By sheer coincidence, the latest insect I have captured is also a member of Odonata, but a different family. I already have three representatives of Coenagrionidae in my collection, so I only took live photos of this one then let her fly away. Coenagrionidae are damselflies, which go by the common family name of "Pond Damsels" or "Narrow Winged Damselflies." This is a very large family, and they range in length from 20mm to 50mm. They mostly occur along streams and still bodies of water. They hold their wings together over the body when at rest, unlike dragonflies which hold their wings flat, perpendicular to their body orientation. Coloration can vary, including blue, purple, red, orange, yellow, black and green, in different combinations.

Odonata; Zygoptera; Coenagrionidae; Ischnura denticollis
Common Name: Black-fronted Forktail

Black-fronted forktails are very common in Southern California. The one pictured above is a female, and thorax is gray with purple eyes, and a single blue band at the tip of the abdomen. Males have a blue thorax and eyes. This specimen was caught in downtown San Diego.

Odonata - Anatomical Discussion

Per request, I have taken some detailed photos of two of my dragonfly specimens, both members of the family Libellulidae. The name of the order is actually based on their strong, chewing, toothed mandibles - "odonto" is Greek for "teeth". The diagrams are taken from Borror and Delong's Introduction to the Study of Insects, 7th Edition.

The relevant abbreviations from above - 1st diagram: lg, ligula or median lobe; mn, mentum; p, palp or lateral lobe; plg, palpiger or squama; 2nd diagram: fr, frons; pclp, postclypeus; aclp, anteclypeus; lbr, labrum; md, mandible; mx, maxilla; lbm, labium; e, compound eye;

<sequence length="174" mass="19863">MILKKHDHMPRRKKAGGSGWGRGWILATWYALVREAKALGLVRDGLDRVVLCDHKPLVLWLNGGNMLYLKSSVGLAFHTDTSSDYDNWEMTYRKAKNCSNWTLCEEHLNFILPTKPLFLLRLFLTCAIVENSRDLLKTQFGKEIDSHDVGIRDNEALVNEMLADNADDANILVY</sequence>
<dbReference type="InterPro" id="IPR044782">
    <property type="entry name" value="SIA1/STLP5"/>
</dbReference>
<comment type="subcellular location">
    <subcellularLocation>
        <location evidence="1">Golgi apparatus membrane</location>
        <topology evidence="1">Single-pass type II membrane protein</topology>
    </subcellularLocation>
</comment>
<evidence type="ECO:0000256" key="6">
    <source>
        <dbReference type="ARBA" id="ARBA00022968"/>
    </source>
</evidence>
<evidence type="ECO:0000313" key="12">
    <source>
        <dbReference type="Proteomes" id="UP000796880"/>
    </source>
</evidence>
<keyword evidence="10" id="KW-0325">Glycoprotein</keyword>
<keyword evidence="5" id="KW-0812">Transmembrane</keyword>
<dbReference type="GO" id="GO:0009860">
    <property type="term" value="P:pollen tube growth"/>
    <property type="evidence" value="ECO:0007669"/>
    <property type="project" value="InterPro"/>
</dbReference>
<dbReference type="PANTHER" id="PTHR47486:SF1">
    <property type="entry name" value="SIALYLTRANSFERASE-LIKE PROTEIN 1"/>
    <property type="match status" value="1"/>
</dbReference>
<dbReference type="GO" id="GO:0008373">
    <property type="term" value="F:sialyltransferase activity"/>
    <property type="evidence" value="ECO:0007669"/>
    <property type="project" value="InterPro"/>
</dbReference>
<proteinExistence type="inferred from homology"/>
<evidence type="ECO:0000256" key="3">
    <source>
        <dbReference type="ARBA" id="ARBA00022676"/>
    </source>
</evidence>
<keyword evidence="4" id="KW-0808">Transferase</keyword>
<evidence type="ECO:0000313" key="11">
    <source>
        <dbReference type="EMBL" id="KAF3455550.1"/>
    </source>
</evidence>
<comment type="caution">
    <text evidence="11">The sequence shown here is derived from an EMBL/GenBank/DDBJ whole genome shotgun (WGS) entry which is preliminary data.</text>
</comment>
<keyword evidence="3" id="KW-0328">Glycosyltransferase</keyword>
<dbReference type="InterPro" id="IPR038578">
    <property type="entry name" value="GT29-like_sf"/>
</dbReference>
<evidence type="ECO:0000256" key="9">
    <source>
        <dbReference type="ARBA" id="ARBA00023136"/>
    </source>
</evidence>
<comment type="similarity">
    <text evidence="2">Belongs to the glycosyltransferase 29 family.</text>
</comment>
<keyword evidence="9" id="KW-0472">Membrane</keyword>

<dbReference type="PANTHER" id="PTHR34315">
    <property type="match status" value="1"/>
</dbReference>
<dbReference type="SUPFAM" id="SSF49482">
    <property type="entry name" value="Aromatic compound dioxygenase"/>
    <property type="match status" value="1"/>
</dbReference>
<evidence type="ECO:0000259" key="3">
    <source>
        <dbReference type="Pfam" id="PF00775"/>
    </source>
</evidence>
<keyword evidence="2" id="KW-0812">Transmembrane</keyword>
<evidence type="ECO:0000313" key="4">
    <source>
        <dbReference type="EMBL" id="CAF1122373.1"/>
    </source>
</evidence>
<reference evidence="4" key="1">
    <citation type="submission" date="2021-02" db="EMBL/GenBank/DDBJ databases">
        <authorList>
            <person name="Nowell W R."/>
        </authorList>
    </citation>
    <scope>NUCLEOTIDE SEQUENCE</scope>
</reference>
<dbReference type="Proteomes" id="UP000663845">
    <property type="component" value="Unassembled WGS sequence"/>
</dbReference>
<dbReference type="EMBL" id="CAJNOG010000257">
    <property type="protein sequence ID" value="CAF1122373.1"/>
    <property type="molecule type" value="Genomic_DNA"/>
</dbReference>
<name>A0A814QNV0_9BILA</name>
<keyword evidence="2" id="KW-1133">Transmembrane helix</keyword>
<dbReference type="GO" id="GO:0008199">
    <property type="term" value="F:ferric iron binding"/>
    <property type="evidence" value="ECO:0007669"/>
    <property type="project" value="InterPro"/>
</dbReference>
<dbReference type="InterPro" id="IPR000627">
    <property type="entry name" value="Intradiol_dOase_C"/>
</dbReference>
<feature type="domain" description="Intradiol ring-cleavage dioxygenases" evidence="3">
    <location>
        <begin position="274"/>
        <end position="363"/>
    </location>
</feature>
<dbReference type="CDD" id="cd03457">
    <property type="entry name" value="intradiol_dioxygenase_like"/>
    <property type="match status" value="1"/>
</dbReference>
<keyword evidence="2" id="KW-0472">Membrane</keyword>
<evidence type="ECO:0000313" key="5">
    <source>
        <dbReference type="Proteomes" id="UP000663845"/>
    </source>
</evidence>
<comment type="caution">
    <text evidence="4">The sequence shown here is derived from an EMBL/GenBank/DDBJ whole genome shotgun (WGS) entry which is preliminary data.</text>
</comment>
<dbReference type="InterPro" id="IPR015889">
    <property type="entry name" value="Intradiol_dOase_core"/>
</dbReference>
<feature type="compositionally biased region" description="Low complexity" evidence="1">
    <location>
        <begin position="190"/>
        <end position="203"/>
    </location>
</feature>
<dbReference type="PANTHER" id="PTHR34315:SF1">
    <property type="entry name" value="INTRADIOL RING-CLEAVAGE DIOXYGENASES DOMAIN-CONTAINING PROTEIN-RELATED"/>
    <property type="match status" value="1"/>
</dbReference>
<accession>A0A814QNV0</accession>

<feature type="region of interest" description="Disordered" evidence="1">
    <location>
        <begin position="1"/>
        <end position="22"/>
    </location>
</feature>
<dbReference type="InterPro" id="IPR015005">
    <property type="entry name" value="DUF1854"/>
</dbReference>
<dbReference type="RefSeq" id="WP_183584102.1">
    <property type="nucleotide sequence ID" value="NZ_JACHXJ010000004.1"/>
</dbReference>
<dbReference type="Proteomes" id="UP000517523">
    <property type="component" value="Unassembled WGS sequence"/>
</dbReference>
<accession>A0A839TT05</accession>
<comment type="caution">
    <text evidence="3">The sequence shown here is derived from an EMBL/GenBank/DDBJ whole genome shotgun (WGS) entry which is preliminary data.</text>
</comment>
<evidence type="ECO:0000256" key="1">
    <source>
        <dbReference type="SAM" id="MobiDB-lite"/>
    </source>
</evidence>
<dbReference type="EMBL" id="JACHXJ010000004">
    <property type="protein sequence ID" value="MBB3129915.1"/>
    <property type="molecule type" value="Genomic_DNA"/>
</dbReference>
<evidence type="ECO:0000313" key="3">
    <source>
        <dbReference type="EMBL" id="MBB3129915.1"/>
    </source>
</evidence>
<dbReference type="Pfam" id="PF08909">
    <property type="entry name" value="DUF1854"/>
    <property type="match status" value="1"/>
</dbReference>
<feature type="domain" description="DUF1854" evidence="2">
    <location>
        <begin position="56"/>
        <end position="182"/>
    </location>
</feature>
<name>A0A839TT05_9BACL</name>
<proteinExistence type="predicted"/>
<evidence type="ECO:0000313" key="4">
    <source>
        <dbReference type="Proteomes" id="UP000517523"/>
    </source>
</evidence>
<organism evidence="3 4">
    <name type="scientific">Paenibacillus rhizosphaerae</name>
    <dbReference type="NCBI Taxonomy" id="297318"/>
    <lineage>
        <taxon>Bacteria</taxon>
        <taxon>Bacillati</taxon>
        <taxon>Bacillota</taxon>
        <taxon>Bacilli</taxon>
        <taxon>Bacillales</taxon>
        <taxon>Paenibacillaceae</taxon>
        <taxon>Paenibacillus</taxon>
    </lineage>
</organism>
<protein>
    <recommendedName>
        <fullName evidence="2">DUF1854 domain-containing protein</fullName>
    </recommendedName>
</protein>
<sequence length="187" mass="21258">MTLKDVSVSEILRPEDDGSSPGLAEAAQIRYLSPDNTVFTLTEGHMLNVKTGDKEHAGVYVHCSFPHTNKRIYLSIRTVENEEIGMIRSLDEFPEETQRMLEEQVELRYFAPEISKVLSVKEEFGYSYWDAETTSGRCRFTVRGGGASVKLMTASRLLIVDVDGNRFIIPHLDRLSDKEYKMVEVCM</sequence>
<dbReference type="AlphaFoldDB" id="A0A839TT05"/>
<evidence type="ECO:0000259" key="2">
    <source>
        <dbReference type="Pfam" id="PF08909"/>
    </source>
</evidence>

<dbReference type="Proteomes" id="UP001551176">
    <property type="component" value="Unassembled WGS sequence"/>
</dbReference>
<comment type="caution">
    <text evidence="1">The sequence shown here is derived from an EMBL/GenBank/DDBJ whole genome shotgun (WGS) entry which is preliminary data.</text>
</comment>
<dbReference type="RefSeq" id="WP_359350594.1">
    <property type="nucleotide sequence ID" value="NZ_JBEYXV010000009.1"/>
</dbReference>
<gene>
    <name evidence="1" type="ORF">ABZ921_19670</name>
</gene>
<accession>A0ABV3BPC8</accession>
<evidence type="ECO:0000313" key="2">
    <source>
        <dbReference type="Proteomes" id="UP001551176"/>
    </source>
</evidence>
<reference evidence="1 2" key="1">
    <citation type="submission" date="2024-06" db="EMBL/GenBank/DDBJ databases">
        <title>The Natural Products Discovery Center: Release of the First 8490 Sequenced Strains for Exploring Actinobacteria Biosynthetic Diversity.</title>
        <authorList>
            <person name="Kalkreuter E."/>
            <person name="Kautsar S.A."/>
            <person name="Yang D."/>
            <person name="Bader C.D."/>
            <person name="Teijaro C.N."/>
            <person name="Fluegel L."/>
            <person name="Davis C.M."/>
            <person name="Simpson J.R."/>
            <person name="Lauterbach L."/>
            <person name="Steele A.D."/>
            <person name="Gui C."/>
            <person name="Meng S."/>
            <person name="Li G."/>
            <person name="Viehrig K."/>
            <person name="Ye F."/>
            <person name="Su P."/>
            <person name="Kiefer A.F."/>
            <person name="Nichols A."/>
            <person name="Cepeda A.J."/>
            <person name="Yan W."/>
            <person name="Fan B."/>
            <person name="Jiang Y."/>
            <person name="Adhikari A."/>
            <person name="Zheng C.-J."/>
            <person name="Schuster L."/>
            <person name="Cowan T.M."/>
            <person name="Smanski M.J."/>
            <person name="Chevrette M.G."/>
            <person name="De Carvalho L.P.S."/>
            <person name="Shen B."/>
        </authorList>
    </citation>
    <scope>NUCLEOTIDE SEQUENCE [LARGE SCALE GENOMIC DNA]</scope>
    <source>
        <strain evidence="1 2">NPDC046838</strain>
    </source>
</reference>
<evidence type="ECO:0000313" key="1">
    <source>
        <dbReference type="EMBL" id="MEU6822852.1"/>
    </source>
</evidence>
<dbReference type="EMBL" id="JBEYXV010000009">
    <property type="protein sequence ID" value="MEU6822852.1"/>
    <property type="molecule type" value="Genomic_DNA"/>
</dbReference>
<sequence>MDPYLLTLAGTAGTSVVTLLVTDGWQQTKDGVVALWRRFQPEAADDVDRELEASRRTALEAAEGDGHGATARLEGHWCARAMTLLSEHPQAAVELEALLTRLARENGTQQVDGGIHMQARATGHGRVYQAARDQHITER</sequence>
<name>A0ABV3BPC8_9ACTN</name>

I should add that the characteristic which distinguishes Odonata from other insect orders is the location of the copulatory organs, which are located on the anteior end of the abdomen on males, on the underside between the second and third segments. Due to the location, when dragonflies mate their bodies form a circle, known as the "wheel position".

Sunday, March 22, 2009


This specimen was caught on a wall on campus at UCSD. It is a member of the family Libellulidae, and I searched for the genus-species, but it is such a large family that it would be difficult to identify without a key. The family Libellulidae is one of the largest dragonfly families, and is mostly found in the New World. The wingspan is approximately four inches, body length 2.5-3 inches.

Odonata; Anisoptera; Libellulidae;

The life cycle of dragonflies begins in ponds, where nymphs spend up to four years developing to the point where they are ready to metamorphose. They are significant pond predators, growing large enough to eat small fish. When they metamorphose, they emerge with wings and feed and search for mates. They are formidable aerial predators as well, with extremely good vision and speedy flight. Be careful when handling, as they may bite.

Thursday, March 19, 2009

Scarabaeidae (Part 2)

As promised, here is the other representative of the scarab family that I have collected - two specimens, one wings spread, the other wings closed. They were both found around twilight, are not known to bite, and are approximately 1cm to 1.5cm long, and 7 mm wide.